Juneteenth to be marked at Ogden festival, Salt Lake flag-raising ceremony

Betty Sawyer joins other leaders to raise the Juneteenth flag at the Salt Lake City-County Building on June 14, 2022. This year's holiday will be marked by an Ogden festival, a Salt Lake City ceremony and more.

Betty Sawyer joins other leaders to raise the Juneteenth flag at the Salt Lake City-County Building on June 14, 2022. This year's holiday will be marked by an Ogden festival, a Salt Lake City ceremony and more. (Scott G Winterton, Deseret News)


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OGDEN — The United States' newest federal holiday, marking the end of slavery, is just 3 years old.

Juneteenth has been recognized at the state level longer than that, though, and Betty Sawyer, executive director of the Project Success Coalition in Ogden, thinks it's gradually seeping into the mainstream consciousness.

"We think more and more people are embracing it," said Sawyer, also head of the Ogden Branch of the NAACP. "We consider that the second Independence Day."

In fact, there are a number of activities in Utah to mark the day — actually on June 19 — most notably a Juneteenth Festival in Ogden, organized by Project Success Coalition. This will be the 35th incarnation of the annual event, to be held prior to the holiday on Friday, Saturday and Sunday.

Reaching the 35-year mark is a milestone in itself, said Sawyer, but she's also seeing broader support for Juneteenth, notable "at a time when it's important for us to share and embrace other people's history."

Utah lawmakers passed legislation formally recognizing Juneteenth in 2016, and Sawyer said she hopes it's one day as recognized as July 4, Independence Day, and July 24, Pioneer Day in Utah.

Though meant to celebrate the end of slavery, Juneteenth more specifically marks June 19, 1865. That's the day when Union troops reached Galveston, Texas — months after the end of the U.S. Civil War — to let some 250,000 African Americans know that they were free. Texas officials made the day a state holiday in 1980, with other U.S. states following suit in the years that followed. U.S. lawmakers made Juneteenth a federal holiday in 2021.

A range of organizations and entities will be hosting events to mark Juneteenth, and here are some of the details:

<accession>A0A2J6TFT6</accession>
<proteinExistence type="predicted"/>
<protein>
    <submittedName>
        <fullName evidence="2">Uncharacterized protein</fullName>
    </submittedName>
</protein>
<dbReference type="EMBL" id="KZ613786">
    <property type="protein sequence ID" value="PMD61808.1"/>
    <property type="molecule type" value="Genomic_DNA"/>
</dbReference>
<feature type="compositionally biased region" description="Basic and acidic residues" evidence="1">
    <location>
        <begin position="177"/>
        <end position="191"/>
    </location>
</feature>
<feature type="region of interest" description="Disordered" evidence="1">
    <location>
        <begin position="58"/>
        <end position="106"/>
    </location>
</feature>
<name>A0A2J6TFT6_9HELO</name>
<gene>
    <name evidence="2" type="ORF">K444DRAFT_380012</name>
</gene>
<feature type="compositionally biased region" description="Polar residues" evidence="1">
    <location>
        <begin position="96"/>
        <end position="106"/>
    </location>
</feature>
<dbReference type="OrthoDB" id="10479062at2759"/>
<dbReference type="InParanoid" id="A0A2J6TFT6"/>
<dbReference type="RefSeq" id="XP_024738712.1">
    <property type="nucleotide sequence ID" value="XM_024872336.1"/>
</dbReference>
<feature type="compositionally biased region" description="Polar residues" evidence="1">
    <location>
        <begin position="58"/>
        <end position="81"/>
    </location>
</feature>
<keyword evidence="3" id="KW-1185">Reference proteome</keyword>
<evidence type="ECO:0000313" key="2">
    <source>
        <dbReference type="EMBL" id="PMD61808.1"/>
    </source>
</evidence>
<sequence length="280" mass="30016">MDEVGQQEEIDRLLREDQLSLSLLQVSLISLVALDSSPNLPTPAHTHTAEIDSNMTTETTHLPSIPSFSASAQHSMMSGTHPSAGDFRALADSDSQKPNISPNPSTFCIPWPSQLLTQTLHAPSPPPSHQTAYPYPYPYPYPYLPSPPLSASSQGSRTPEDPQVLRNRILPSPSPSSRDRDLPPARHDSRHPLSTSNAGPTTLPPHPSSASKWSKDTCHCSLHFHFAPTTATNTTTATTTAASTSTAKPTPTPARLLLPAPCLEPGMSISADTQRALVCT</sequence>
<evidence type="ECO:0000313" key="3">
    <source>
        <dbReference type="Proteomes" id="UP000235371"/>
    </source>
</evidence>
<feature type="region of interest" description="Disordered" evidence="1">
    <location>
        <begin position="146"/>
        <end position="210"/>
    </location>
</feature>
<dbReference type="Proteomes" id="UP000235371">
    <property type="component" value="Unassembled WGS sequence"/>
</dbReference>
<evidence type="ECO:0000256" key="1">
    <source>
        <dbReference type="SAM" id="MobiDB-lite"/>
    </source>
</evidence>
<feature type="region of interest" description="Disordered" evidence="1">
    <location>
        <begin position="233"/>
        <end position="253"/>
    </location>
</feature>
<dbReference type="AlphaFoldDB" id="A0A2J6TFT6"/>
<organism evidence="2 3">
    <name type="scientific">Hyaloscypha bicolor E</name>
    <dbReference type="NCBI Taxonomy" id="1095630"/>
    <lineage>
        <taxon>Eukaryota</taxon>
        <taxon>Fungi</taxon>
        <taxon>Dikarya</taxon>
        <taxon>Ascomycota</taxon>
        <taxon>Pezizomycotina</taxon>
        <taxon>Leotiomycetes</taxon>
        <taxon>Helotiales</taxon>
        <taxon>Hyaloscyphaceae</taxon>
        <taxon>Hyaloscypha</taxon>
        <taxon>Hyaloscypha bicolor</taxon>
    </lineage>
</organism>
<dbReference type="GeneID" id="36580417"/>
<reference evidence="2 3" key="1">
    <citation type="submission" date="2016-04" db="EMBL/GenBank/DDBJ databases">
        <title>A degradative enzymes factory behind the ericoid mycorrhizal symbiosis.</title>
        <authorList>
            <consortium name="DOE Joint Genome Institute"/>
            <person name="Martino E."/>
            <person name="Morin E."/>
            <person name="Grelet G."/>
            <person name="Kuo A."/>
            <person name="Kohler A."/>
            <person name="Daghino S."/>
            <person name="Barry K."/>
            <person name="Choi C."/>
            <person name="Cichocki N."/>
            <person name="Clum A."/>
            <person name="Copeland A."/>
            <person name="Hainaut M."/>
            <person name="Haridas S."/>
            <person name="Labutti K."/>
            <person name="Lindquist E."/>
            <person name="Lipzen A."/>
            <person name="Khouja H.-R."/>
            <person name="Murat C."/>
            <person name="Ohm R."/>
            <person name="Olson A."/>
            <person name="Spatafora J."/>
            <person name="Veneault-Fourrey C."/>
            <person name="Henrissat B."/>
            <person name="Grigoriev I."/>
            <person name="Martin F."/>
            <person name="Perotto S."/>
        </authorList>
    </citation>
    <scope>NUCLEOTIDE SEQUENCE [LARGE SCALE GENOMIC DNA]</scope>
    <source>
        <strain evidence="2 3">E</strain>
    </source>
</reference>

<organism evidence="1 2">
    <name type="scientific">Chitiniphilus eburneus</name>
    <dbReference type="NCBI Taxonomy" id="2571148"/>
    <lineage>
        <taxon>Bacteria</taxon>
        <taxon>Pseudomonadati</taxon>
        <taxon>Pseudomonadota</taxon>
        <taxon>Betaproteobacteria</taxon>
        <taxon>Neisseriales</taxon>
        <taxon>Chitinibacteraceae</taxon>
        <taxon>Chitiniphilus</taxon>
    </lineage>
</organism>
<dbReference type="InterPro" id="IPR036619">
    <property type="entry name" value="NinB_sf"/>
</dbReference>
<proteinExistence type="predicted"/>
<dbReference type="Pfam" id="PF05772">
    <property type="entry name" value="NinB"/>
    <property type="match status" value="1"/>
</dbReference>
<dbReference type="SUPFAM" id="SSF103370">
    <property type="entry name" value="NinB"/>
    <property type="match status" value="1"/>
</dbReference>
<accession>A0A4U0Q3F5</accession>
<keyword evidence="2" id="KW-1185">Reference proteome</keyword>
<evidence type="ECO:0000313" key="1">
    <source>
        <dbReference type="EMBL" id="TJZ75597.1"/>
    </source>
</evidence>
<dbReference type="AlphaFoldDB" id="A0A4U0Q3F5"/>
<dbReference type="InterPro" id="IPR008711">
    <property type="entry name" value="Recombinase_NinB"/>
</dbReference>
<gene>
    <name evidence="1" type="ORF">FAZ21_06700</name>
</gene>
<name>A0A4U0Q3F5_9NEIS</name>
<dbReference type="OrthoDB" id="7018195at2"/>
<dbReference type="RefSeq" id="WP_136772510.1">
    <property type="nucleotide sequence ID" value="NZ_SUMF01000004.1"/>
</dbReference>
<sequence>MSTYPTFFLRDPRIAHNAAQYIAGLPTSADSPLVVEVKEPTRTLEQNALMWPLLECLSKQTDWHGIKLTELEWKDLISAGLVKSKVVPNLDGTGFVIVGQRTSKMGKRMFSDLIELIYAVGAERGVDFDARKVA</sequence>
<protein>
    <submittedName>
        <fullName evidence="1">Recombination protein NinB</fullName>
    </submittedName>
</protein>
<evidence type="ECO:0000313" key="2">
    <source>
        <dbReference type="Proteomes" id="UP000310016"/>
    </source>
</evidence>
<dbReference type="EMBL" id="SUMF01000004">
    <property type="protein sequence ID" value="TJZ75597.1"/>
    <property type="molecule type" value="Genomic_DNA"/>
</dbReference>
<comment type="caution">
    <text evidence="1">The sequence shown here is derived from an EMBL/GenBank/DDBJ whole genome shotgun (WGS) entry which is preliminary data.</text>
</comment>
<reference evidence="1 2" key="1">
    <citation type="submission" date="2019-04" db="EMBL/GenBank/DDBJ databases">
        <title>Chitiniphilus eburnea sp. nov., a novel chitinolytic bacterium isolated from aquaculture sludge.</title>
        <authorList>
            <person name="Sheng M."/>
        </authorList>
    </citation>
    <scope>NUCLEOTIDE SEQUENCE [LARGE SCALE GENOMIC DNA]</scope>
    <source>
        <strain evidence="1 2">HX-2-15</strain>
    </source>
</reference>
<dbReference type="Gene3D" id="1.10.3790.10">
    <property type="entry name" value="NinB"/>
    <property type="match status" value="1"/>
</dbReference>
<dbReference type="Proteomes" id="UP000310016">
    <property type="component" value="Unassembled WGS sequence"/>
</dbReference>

• Salt Lake City Mayor Erin Mendenhall will help lead a ceremony to raise a Juneteenth flag outside the Salt Lake City-County Building at 451 S. State Street on Friday at 1 p.m. City Councilwoman Victoria Petro, Sawyer and Utah Rep. Sandra Hollins, D-Salt Lake City, will also take part.
  • The Juneteenth Festival in Ogden, free and open to the public, will be held at the Ogden Amphitheater at 343 25th St. It will feature music and other entertainment, food, vendors, activities for kids and more. Hours will be Friday 5-9 p.m., Saturday noon-9 p.m. and Sunday noon-7 p.m. Rhythm and blues performer J. Holiday will be the headline act, performing on Saturday.
  • The Millcreek Community Foundation will hold its Juneteenth Freedom Day Celebration, now in its third year, on Sunday at Millcreek Common, 1354 E. Chambers Ave. in Millcreek. The event will feature performances, a fashion show, activities for kids, art, food and more. Millcreek Common will host a Pride celebration on Saturday from noon-10 p.m.
  • The University of Utah will hold a flag-raising ceremony next Wednesday, the actual day of Juneteenth, at 9:30 a.m. at the Park Building, 201 Presidents Circle on the university campus. A program will follow that includes an explanation of the Juneteenth flag by Jeanetta Williams, head of the Salt Lake Branch of the NAACP, remarks by Utah Black Chamber of Commerce Executive Director Sidni Shorter and a performance by mezzo-soprano Cynthia Harris.
  • Utah State University and Weber State University will also host activities next Wednesday, among other entities.
  • Related to the Juneteenth celebrations, Clean Slate Utah, the Salt Lake Branch of the NAACP and the U.'s S.J. Quinney College of Law will hold a Juneteenth Expungement Clinic on Tuesday from 11 a.m.-3 p.m. It will be held at the Law and Justice Center at 645 S. 200 East in Salt Lake City.

"The importance of cultural celebrations is to ensure all populations are afforded the opportunities to remember the struggles and triumphs that are shared among each other," said U. Associate Vice President Emma E. Houston. The flag-raising ceremony at the U., she said, is meant "as a symbol of unity and community."

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Tim Vandenack covers immigration, multicultural issues and Northern Utah for KSL.com. He worked several years for the Standard-Examiner in Ogden and has lived and reported in Mexico, Chile and along the U.S.-Mexico border.

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